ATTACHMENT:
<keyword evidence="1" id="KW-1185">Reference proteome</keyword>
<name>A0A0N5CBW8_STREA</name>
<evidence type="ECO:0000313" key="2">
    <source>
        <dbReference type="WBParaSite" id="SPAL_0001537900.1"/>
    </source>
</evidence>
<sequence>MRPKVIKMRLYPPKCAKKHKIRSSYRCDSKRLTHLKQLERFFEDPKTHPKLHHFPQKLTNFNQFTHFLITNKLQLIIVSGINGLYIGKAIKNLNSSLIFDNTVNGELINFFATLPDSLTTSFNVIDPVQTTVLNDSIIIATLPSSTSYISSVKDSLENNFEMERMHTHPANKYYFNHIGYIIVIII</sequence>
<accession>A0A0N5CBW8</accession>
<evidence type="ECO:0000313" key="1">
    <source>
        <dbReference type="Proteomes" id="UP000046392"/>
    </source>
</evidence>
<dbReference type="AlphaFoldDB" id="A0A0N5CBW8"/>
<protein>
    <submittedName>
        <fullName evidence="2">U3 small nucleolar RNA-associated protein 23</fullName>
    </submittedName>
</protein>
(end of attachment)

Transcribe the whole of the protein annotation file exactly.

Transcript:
<keyword evidence="1" id="KW-1185">Reference proteome</keyword>
<name>A0A0N5CBW8_STREA</name>
<evidence type="ECO:0000313" key="2">
    <source>
        <dbReference type="WBParaSite" id="SPAL_0001537900.1"/>
    </source>
</evidence>
<sequence>MRPKVIKMRLYPPKCAKKHKIRSSYRCDSKRLTHLKQLERFFEDPKTHPKLHHFPQKLTNFNQFTHFLITNKLQLIIVSGINGLYIGKAIKNLNSSLIFDNTVNGELINFFATLPDSLTTSFNVIDPVQTTVLNDSIIIATLPSSTSYISSVKDSLENNFEMERMHTHPANKYYFNHIGYIIVIII</sequence>
<accession>A0A0N5CBW8</accession>
<evidence type="ECO:0000313" key="1">
    <source>
        <dbReference type="Proteomes" id="UP000046392"/>
    </source>
</evidence>
<dbReference type="AlphaFoldDB" id="A0A0N5CBW8"/>
<protein>
    <submittedName>
        <fullName evidence="2">U3 small nucleolar RNA-associated protein 23</fullName>
    </submittedName>
</protein>